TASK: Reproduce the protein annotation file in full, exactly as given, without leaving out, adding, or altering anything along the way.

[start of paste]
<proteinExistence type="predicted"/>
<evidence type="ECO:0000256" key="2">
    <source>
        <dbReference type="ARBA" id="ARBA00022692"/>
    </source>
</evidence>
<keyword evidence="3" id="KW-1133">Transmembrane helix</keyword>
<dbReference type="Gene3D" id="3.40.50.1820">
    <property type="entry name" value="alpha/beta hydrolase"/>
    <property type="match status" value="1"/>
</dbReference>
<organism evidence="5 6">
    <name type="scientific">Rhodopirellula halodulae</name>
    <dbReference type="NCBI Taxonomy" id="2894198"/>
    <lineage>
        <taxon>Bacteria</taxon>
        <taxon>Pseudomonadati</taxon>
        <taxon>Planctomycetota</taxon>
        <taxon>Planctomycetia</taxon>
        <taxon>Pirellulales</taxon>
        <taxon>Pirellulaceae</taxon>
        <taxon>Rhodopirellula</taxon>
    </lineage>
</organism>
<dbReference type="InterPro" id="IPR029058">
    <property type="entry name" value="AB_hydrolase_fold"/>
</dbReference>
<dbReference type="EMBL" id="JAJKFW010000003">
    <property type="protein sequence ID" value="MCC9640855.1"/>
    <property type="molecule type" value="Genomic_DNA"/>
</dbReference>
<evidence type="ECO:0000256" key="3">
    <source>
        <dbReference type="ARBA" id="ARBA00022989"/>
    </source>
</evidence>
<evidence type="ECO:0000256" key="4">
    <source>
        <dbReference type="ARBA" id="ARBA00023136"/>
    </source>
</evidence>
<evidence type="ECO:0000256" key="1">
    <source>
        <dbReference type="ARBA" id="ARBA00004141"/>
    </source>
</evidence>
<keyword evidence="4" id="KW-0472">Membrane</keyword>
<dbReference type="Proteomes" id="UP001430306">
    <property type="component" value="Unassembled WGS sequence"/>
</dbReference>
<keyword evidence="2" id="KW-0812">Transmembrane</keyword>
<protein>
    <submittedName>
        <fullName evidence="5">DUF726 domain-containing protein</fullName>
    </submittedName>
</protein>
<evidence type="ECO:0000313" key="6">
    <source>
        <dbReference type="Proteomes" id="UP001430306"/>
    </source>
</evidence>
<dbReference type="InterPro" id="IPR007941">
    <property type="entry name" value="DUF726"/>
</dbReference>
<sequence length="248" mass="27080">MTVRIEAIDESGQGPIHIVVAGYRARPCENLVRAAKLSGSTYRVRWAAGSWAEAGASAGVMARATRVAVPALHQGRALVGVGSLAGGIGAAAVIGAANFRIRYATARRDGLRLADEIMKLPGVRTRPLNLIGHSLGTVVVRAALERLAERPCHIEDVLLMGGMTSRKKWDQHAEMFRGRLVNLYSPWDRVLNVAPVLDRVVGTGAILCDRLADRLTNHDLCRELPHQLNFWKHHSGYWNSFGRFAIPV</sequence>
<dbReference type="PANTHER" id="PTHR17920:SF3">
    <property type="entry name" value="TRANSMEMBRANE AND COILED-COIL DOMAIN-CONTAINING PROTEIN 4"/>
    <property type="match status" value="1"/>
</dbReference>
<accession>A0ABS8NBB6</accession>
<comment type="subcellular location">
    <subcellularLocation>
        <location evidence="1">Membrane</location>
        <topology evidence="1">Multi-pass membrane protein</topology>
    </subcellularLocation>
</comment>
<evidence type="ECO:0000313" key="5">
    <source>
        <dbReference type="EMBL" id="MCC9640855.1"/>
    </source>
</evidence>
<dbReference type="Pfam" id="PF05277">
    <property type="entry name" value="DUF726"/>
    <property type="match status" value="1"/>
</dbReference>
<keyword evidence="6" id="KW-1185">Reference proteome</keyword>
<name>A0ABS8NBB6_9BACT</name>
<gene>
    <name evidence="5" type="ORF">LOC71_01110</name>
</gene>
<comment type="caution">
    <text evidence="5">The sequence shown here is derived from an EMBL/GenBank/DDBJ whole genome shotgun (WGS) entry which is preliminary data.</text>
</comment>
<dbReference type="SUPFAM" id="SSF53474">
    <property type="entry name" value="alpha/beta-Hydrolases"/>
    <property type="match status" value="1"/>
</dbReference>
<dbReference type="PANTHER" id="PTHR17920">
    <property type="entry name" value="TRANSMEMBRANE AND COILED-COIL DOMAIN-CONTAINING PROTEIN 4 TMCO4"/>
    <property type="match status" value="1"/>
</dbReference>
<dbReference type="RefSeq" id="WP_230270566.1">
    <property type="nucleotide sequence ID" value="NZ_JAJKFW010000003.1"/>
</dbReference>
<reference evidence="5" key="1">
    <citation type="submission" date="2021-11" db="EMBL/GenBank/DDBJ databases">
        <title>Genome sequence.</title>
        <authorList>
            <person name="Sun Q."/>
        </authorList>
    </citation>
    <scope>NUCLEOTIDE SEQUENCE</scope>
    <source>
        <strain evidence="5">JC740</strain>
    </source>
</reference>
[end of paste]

<proteinExistence type="predicted"/>
<evidence type="ECO:0000256" key="2">
    <source>
        <dbReference type="ARBA" id="ARBA00022692"/>
    </source>
</evidence>
<keyword evidence="3" id="KW-1133">Transmembrane helix</keyword>
<dbReference type="Gene3D" id="3.40.50.1820">
    <property type="entry name" value="alpha/beta hydrolase"/>
    <property type="match status" value="1"/>
</dbReference>
<organism evidence="5 6">
    <name type="scientific">Rhodopirellula halodulae</name>
    <dbReference type="NCBI Taxonomy" id="2894198"/>
    <lineage>
        <taxon>Bacteria</taxon>
        <taxon>Pseudomonadati</taxon>
        <taxon>Planctomycetota</taxon>
        <taxon>Planctomycetia</taxon>
        <taxon>Pirellulales</taxon>
        <taxon>Pirellulaceae</taxon>
        <taxon>Rhodopirellula</taxon>
    </lineage>
</organism>
<dbReference type="InterPro" id="IPR029058">
    <property type="entry name" value="AB_hydrolase_fold"/>
</dbReference>
<dbReference type="EMBL" id="JAJKFW010000003">
    <property type="protein sequence ID" value="MCC9640855.1"/>
    <property type="molecule type" value="Genomic_DNA"/>
</dbReference>
<evidence type="ECO:0000256" key="3">
    <source>
        <dbReference type="ARBA" id="ARBA00022989"/>
    </source>
</evidence>
<evidence type="ECO:0000256" key="4">
    <source>
        <dbReference type="ARBA" id="ARBA00023136"/>
    </source>
</evidence>
<evidence type="ECO:0000256" key="1">
    <source>
        <dbReference type="ARBA" id="ARBA00004141"/>
    </source>
</evidence>
<keyword evidence="4" id="KW-0472">Membrane</keyword>
<dbReference type="Proteomes" id="UP001430306">
    <property type="component" value="Unassembled WGS sequence"/>
</dbReference>
<keyword evidence="2" id="KW-0812">Transmembrane</keyword>
<protein>
    <submittedName>
        <fullName evidence="5">DUF726 domain-containing protein</fullName>
    </submittedName>
</protein>
<evidence type="ECO:0000313" key="6">
    <source>
        <dbReference type="Proteomes" id="UP001430306"/>
    </source>
</evidence>
<dbReference type="InterPro" id="IPR007941">
    <property type="entry name" value="DUF726"/>
</dbReference>
<sequence length="248" mass="27080">MTVRIEAIDESGQGPIHIVVAGYRARPCENLVRAAKLSGSTYRVRWAAGSWAEAGASAGVMARATRVAVPALHQGRALVGVGSLAGGIGAAAVIGAANFRIRYATARRDGLRLADEIMKLPGVRTRPLNLIGHSLGTVVVRAALERLAERPCHIEDVLLMGGMTSRKKWDQHAEMFRGRLVNLYSPWDRVLNVAPVLDRVVGTGAILCDRLADRLTNHDLCRELPHQLNFWKHHSGYWNSFGRFAIPV</sequence>
<dbReference type="PANTHER" id="PTHR17920:SF3">
    <property type="entry name" value="TRANSMEMBRANE AND COILED-COIL DOMAIN-CONTAINING PROTEIN 4"/>
    <property type="match status" value="1"/>
</dbReference>
<accession>A0ABS8NBB6</accession>
<comment type="subcellular location">
    <subcellularLocation>
        <location evidence="1">Membrane</location>
        <topology evidence="1">Multi-pass membrane protein</topology>
    </subcellularLocation>
</comment>
<evidence type="ECO:0000313" key="5">
    <source>
        <dbReference type="EMBL" id="MCC9640855.1"/>
    </source>
</evidence>
<dbReference type="Pfam" id="PF05277">
    <property type="entry name" value="DUF726"/>
    <property type="match status" value="1"/>
</dbReference>
<keyword evidence="6" id="KW-1185">Reference proteome</keyword>
<name>A0ABS8NBB6_9BACT</name>
<gene>
    <name evidence="5" type="ORF">LOC71_01110</name>
</gene>
<comment type="caution">
    <text evidence="5">The sequence shown here is derived from an EMBL/GenBank/DDBJ whole genome shotgun (WGS) entry which is preliminary data.</text>
</comment>
<dbReference type="SUPFAM" id="SSF53474">
    <property type="entry name" value="alpha/beta-Hydrolases"/>
    <property type="match status" value="1"/>
</dbReference>
<dbReference type="PANTHER" id="PTHR17920">
    <property type="entry name" value="TRANSMEMBRANE AND COILED-COIL DOMAIN-CONTAINING PROTEIN 4 TMCO4"/>
    <property type="match status" value="1"/>
</dbReference>
<dbReference type="RefSeq" id="WP_230270566.1">
    <property type="nucleotide sequence ID" value="NZ_JAJKFW010000003.1"/>
</dbReference>
<reference evidence="5" key="1">
    <citation type="submission" date="2021-11" db="EMBL/GenBank/DDBJ databases">
        <title>Genome sequence.</title>
        <authorList>
            <person name="Sun Q."/>
        </authorList>
    </citation>
    <scope>NUCLEOTIDE SEQUENCE</scope>
    <source>
        <strain evidence="5">JC740</strain>
    </source>
</reference>